VISIONS From France and Asia-Pacific Region Available to USA Buyers
While Corelle Brands makes several “classic” lines of VISIONS available in the USA, there are a number of other product lines typically only available in Europe and the Asia-Pacific regions. For collectors in the USA, this can be frustrating. As luck would have it, by way of the Amazon Global Store, American residents can now purchase select overseas models of VISIONS cookware.
Stock seems to go quickly but is often replenished. However, if you’ve desired any of the models below, I recommend purchasing them while they are currently available. These items have been removed from the Global Store for some time and were just added back again recently.
I’ve linked to them below.
- 0.8L https://amzn.to/33Lo426
- 1.5L https://amzn.to/3iiENxM
- 2.2L https://amzn.to/2Drxfu1
- 4.1L https://amzn.to/2PBkE9N
- 5.0L https://amzn.to/3fHtbD0
- 1.2L https://amzn.to/2DEvpps
- 1.6L https://amzn.to/3inQvXT
- 2.8L https://amzn.to/33LoJ3A
- 3.8L https://amzn.to/2DLHskP
- 5.5L https://amzn.to/3ksLI9s
VISIONS AMBER VERSA-POT:
- 3.25L https://amzn.to/3gGRwde
If you have trouble using any of these links then please let me know.
How To Properly Clean VISIONS Cookware
Although VISIONS is completely dishwasher safe, many users may wish to wash it by hand. However, abrasive products such as scouring pads and many powdered cleansers should be avoided. They can cause damage over time, which may be unnoticed initially, that will lead to sticking food and “fogging” of the cookware. The same holds true for scraping with metal utensils. Visions damaged by “over-cleaning” can NOT be repaired.
Instead, use normal dishwashing liquid like Dawn. Look for sponges that are advertised as non-scratch (or safe for non-stick coatings), such as the Scotch-Brite “Stay Clean” Scrubber, and they will be fine for use on Visions. If something a bit more abrasive is required, you can add baking soda to the mix to help remove stubborn food deposits.
For more detailed information on cleaning your VISIONS cookware (including how to deal with baked on gunk, mineral deposits, and gray utensil marks), check out the Care page.
FAQ: Is VISIONS The Same As Pyrex?
It is NOT! Pyrex is made of only ordinary baking glass (typically either borosilicate or soda lime glass) and highly susceptible to “thermal shock” when exposed to sudden temperature changes.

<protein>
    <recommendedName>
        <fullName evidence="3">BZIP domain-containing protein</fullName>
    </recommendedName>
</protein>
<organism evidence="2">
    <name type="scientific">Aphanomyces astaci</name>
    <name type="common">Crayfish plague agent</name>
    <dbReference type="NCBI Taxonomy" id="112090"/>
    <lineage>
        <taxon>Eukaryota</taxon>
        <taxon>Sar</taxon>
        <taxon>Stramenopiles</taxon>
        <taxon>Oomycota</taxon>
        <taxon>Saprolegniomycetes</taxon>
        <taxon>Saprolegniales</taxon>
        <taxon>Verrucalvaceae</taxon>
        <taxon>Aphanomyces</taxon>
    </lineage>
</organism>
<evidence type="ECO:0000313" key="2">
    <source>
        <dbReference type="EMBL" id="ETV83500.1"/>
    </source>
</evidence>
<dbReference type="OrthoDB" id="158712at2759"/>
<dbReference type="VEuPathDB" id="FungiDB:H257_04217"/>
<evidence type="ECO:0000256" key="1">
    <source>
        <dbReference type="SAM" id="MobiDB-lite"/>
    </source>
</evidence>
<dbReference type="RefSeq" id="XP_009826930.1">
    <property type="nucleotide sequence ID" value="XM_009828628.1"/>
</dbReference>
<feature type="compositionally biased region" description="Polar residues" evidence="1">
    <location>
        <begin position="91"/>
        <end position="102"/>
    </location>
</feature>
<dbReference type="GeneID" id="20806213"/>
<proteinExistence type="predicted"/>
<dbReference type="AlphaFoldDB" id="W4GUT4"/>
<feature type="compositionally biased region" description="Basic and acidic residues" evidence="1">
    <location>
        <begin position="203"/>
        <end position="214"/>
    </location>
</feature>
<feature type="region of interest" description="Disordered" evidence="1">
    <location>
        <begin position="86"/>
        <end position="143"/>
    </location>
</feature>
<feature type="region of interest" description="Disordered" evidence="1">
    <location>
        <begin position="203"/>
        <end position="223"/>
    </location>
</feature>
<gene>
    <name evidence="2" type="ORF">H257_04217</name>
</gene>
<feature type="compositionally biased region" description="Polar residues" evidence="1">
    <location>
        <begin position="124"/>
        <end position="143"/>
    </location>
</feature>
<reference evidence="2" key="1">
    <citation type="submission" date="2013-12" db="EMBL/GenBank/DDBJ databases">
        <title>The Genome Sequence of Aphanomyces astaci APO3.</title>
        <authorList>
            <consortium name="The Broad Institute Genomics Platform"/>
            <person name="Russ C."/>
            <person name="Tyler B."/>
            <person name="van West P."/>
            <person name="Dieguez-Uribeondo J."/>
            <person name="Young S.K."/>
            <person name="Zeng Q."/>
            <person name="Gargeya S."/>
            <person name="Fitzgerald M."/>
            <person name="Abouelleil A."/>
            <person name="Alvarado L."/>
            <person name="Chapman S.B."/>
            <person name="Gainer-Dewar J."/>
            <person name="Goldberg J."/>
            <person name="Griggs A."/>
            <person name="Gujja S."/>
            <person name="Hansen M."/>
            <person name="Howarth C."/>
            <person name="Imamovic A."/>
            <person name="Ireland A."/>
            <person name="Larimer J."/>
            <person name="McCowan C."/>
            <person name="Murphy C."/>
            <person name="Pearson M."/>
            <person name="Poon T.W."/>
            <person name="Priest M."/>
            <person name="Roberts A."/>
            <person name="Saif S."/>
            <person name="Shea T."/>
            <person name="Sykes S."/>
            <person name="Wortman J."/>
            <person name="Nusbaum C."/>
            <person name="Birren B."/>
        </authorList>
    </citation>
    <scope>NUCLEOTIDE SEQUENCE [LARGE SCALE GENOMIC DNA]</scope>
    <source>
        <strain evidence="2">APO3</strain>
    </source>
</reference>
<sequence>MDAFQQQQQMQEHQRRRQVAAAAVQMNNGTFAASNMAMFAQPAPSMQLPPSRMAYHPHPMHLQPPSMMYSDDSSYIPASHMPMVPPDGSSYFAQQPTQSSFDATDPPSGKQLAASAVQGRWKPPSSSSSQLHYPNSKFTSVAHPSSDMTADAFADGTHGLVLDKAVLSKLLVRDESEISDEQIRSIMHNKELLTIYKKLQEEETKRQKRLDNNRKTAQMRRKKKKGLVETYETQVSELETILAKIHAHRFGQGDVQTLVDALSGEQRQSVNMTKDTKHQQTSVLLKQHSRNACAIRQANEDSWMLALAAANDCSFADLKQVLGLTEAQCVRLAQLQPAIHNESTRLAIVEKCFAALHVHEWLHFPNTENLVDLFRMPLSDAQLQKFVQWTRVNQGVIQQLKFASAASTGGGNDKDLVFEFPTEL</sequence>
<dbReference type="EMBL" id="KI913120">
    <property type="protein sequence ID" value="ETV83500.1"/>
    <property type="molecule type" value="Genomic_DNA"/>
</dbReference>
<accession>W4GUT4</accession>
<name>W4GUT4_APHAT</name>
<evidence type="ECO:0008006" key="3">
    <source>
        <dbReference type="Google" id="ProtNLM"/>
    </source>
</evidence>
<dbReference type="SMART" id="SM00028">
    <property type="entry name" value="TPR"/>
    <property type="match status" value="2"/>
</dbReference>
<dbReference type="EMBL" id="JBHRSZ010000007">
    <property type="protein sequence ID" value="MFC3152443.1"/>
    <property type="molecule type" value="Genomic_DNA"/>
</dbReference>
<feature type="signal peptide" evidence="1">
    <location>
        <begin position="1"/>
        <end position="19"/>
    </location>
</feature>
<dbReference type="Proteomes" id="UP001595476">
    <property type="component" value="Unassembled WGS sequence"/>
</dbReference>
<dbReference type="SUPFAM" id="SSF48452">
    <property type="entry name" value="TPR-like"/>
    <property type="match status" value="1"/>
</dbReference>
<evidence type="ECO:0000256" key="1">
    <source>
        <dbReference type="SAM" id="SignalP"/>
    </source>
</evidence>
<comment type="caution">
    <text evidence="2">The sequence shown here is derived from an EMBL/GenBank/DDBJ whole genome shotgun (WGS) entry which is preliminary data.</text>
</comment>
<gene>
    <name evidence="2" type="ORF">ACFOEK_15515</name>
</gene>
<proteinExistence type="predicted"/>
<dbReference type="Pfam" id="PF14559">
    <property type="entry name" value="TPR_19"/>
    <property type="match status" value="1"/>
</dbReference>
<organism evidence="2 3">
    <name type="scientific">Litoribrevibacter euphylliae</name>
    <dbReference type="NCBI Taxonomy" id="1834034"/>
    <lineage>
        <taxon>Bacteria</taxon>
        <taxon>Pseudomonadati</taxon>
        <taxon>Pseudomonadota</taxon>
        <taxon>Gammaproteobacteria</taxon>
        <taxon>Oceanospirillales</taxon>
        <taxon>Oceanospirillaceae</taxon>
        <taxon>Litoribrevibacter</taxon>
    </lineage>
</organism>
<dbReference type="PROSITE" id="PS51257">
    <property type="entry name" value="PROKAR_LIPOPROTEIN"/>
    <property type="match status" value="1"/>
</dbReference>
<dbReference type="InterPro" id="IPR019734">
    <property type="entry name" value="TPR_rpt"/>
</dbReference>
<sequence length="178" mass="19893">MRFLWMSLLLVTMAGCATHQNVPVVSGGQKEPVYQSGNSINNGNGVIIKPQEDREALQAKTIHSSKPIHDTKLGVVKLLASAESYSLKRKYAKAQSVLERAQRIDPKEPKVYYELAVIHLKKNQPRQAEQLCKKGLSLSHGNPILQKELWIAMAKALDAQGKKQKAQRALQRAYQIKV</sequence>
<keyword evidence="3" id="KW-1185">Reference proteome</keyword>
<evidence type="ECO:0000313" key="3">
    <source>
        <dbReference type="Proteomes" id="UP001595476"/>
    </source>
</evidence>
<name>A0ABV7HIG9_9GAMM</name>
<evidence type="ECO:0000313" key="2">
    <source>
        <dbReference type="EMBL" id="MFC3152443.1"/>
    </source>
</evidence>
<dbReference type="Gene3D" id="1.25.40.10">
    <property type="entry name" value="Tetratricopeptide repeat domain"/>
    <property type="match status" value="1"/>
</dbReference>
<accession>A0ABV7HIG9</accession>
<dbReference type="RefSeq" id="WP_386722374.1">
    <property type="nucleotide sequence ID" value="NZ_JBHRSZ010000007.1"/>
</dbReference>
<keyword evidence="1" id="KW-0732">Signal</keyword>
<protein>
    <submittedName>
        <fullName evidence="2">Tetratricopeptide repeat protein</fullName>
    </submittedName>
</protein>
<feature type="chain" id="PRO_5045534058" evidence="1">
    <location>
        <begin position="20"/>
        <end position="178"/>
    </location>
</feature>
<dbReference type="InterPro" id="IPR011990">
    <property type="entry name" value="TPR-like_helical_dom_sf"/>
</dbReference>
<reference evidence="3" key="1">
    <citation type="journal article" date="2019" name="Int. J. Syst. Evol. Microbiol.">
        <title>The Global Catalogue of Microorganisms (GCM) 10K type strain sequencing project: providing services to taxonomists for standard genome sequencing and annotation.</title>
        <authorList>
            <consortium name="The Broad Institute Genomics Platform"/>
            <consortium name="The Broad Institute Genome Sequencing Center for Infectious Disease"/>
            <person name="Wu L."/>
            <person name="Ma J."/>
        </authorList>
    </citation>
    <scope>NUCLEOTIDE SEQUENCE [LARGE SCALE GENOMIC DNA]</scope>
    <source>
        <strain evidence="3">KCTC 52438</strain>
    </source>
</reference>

On the other hand, VISIONS is made of transparent Pyroceram. It is a glass-ceramic that will withstand temperature extremes beyond those normally seen in a typical kitchen environment. This allows VISIONS to quickly go from cold to hot and vice versa (such as freezer to oven or stovetop to sink) without breaking.
It’s important not to confuse Pyrex for VISIONS. Pyrex may suddenly shatter in scenarios that VISIONS can handle without worry. NOTE: Many glass lids intended for VISIONS are made of Pyrex, since it’s inexpensive and easy to mold. Treat lids with care when hot.
You can read more about the exceptional qualities of VISIONS cookware on the Information page.
Le CLAIR Casseroles and VISIONS Deco Saucepans Added To Identification Guide
The VISIONS Identification Guide has been updated to include:
-1981 “Le CLAIR” test-market casseroles w/cooking lids. These casseroles are notable for having flat lids made of Pyroceram, just like the cooking vessels themselves. The covers can be flipped over and used as skillets, baking pans, and serving trays.
-1988 “VISIONS Deco” saucepans. Featuring painted decorations on the exterior sides of the cookware, similar to Corning Ware, these saucepans seem to be quite rare.
There’s a distinct lack of information available for both of these Corning product lines. If you own pieces, or have documentation, related to these products I would love to see it.
On Facebook? Join The VISIONS Cookware Group!